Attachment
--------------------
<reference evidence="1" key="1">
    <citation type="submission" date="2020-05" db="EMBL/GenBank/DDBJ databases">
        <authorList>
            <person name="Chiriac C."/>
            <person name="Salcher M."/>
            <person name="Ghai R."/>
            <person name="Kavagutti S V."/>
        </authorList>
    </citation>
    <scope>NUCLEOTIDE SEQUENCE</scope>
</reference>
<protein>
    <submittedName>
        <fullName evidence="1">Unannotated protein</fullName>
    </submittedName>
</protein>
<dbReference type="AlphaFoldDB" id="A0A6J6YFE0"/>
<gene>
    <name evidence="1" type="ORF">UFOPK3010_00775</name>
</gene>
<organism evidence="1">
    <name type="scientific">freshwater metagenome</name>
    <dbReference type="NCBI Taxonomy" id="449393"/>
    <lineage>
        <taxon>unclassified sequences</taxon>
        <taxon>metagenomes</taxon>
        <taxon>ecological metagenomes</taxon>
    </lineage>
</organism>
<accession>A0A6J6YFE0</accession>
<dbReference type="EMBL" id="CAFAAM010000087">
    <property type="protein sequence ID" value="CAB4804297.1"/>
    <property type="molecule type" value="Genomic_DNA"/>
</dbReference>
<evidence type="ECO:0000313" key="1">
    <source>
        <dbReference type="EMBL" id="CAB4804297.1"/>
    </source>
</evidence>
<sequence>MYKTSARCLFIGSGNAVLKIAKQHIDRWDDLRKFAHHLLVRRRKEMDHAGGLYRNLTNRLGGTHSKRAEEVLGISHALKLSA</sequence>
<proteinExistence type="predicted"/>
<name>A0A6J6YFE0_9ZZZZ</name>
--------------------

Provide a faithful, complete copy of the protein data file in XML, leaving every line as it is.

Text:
<reference evidence="1" key="1">
    <citation type="submission" date="2020-05" db="EMBL/GenBank/DDBJ databases">
        <authorList>
            <person name="Chiriac C."/>
            <person name="Salcher M."/>
            <person name="Ghai R."/>
            <person name="Kavagutti S V."/>
        </authorList>
    </citation>
    <scope>NUCLEOTIDE SEQUENCE</scope>
</reference>
<protein>
    <submittedName>
        <fullName evidence="1">Unannotated protein</fullName>
    </submittedName>
</protein>
<dbReference type="AlphaFoldDB" id="A0A6J6YFE0"/>
<gene>
    <name evidence="1" type="ORF">UFOPK3010_00775</name>
</gene>
<organism evidence="1">
    <name type="scientific">freshwater metagenome</name>
    <dbReference type="NCBI Taxonomy" id="449393"/>
    <lineage>
        <taxon>unclassified sequences</taxon>
        <taxon>metagenomes</taxon>
        <taxon>ecological metagenomes</taxon>
    </lineage>
</organism>
<accession>A0A6J6YFE0</accession>
<dbReference type="EMBL" id="CAFAAM010000087">
    <property type="protein sequence ID" value="CAB4804297.1"/>
    <property type="molecule type" value="Genomic_DNA"/>
</dbReference>
<evidence type="ECO:0000313" key="1">
    <source>
        <dbReference type="EMBL" id="CAB4804297.1"/>
    </source>
</evidence>
<sequence>MYKTSARCLFIGSGNAVLKIAKQHIDRWDDLRKFAHHLLVRRRKEMDHAGGLYRNLTNRLGGTHSKRAEEVLGISHALKLSA</sequence>
<proteinExistence type="predicted"/>
<name>A0A6J6YFE0_9ZZZZ</name>